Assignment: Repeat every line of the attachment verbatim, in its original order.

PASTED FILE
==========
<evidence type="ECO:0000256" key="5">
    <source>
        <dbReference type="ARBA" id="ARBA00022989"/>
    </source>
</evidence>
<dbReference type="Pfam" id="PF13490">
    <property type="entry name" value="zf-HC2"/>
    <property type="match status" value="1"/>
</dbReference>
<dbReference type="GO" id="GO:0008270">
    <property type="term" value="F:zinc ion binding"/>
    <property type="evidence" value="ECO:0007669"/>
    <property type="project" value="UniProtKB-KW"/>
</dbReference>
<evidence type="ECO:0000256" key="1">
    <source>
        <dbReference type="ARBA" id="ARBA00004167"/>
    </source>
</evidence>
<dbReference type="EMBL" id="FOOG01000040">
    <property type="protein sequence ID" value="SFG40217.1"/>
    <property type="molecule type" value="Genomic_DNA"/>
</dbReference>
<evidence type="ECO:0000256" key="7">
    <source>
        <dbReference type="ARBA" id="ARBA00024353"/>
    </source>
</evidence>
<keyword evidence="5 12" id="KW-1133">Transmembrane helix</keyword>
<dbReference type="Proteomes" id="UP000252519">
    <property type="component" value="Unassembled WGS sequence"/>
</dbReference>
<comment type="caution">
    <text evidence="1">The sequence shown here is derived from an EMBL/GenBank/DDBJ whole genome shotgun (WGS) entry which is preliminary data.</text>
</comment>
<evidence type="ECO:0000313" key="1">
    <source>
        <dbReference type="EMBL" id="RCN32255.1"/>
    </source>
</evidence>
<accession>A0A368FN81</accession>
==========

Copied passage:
<evidence type="ECO:0000256" key="5">
    <source>
        <dbReference type="ARBA" id="ARBA00022989"/>
    </source>
</evidence>
<dbReference type="Pfam" id="PF13490">
    <property type="entry name" value="zf-HC2"/>
    <property type="match status" value="1"/>
</dbReference>
<dbReference type="GO" id="GO:0008270">
    <property type="term" value="F:zinc ion binding"/>
    <property type="evidence" value="ECO:0007669"/>
    <property type="project" value="UniProtKB-KW"/>
</dbReference>
<evidence type="ECO:0000256" key="1">
    <source>
        <dbReference type="ARBA" id="ARBA00004167"/>
    </source>
</evidence>
<dbReference type="EMBL" id="FOOG01000040">
    <property type="protein sequence ID" value="SFG40217.1"/>
    <property type="molecule type" value="Genomic_DNA"/>
</dbReference>
<evidence type="ECO:0000256" key="7">
    <source>
        <dbReference type="ARBA" id="ARBA00024353"/>
    </source>
</evidence>
<keyword evidence="5 12" id="KW-1133">Transmembrane helix</keyword>
<dbReference type="Proteomes" id="UP000252519">
    <property type="component" value="Unassembled WGS sequence"/>
</dbReference>
<comment type="caution">
    <text evidence="1">The sequence shown here is derived from an EMBL/GenBank/DDBJ whole genome shotgun (WGS) entry which is preliminary data.</text>
</comment>
<evidence type="ECO:0000313" key="1">
    <source>
        <dbReference type="EMBL" id="RCN32255.1"/>
    </source>
</evidence>
<accession>A0A368FN81</accession>